Architecture and Engineering Billing Rate Trends

Posted by Dan Daniels on May 31, 2013

ae billing rates

by Dan Daniels, PSMJ survey editor

Last year’s survey results indicated that most firms were holding their billing rates relatively flat. This year’s results are very similar as a strong economic recovery appears to be further off in the future. In general, firms responding to the 2011 PSMJ A/E Fees & Pricing Benchmark Report, 26th Edition, report the following:

• Median: zero overall billing rate change
• Average: 0.8 percent decrease in billing rates
• Maximum increase: 11 percent for job site inspectors
• Maximum decrease: 10 percent for project architects

The billing rate survey results are presented in Table 1.

Table 1: Comparison of 2010 and 2011 Billing Rates

architecture engineer billing rates


Variations were found to exist in each individual billing rate category. For example, for a project manager there is a $30 per hour difference, which is more than a 25 percent fluctuation. To see specific data on billing rate variation, send your request to Melissa D’Amico ( The data you will receive has been extracted from the 2011 PSMJ Fees & Pricing Benchmark Tool. This tool provides the range in hourly billing rates for the lower (25th) and the upper (75th) quartile points, and the median values for the overall survey results.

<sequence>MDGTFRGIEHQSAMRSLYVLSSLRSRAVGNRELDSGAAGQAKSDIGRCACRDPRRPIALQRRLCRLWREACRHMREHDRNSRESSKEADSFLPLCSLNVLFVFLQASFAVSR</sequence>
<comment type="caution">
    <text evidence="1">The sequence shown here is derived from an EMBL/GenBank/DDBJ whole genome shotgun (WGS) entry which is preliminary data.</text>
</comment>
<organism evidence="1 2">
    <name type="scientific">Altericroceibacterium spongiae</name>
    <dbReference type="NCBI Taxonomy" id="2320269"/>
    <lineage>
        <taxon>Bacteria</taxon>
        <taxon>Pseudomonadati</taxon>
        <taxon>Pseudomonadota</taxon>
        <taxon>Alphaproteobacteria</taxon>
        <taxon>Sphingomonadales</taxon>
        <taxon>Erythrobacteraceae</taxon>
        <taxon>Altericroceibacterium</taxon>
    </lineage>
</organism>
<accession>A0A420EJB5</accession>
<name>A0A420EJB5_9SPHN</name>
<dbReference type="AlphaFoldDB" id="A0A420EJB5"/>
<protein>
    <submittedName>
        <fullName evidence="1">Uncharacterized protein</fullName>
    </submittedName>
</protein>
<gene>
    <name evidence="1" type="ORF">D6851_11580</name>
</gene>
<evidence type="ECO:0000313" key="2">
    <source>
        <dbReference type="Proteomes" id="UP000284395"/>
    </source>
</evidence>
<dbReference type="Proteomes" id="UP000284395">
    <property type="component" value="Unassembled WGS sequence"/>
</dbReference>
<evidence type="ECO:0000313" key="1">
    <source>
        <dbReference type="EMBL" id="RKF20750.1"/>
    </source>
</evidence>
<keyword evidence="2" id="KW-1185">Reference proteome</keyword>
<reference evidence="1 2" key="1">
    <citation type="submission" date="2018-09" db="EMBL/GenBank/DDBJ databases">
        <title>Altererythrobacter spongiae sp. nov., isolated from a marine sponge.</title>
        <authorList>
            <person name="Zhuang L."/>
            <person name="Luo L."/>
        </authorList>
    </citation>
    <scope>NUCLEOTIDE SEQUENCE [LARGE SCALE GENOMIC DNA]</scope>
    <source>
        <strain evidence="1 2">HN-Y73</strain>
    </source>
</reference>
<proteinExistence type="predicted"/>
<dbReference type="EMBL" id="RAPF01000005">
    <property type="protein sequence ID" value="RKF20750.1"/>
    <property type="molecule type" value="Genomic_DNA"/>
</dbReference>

Why benchmark billing rates?

Benchmarking your firm’s billing rates is important because your rates directly impact revenue. If you bill your services at rates lower than other firms in your peer groups without simultaneously winning a higher volume of work or obtaining a larger number of hours, it limits your profitability.

Additional benchmarks

Following are the results for a few other key benchmarks shown in Figure 1:

• Win rate on competitive proposals: 40 percent
• Percentage of business obtained from repeat clients: 80 percent
• Negotiated profit on government projects: 10 percent
• Percentage of work with a retainer: only 1 percent
• Percentage of fee covered by liability limitations: only 20 percent
• Percentage of work done under lump sum contracts: 49 percent

Additionally, only 44 percent of participating firms report using a documented go/no-go process, and the opportunity to respond was declined only 25 percent (median) of the time. Note, however, that these percentages vary significantly within the different peer groups.

Remember: chasing every business opportunity that is discovered does not improve your firm’s win rate—it decreases profitability. If your firm is like the 56 percent of firms in this survey that hasn’t implemented a strong go/no-go process, now’s the time to do so. This will help you to bring a higher percentage of hard earned dollars to the bottom line.

This article originally appeared in the May 2011 PSMJ Newsletter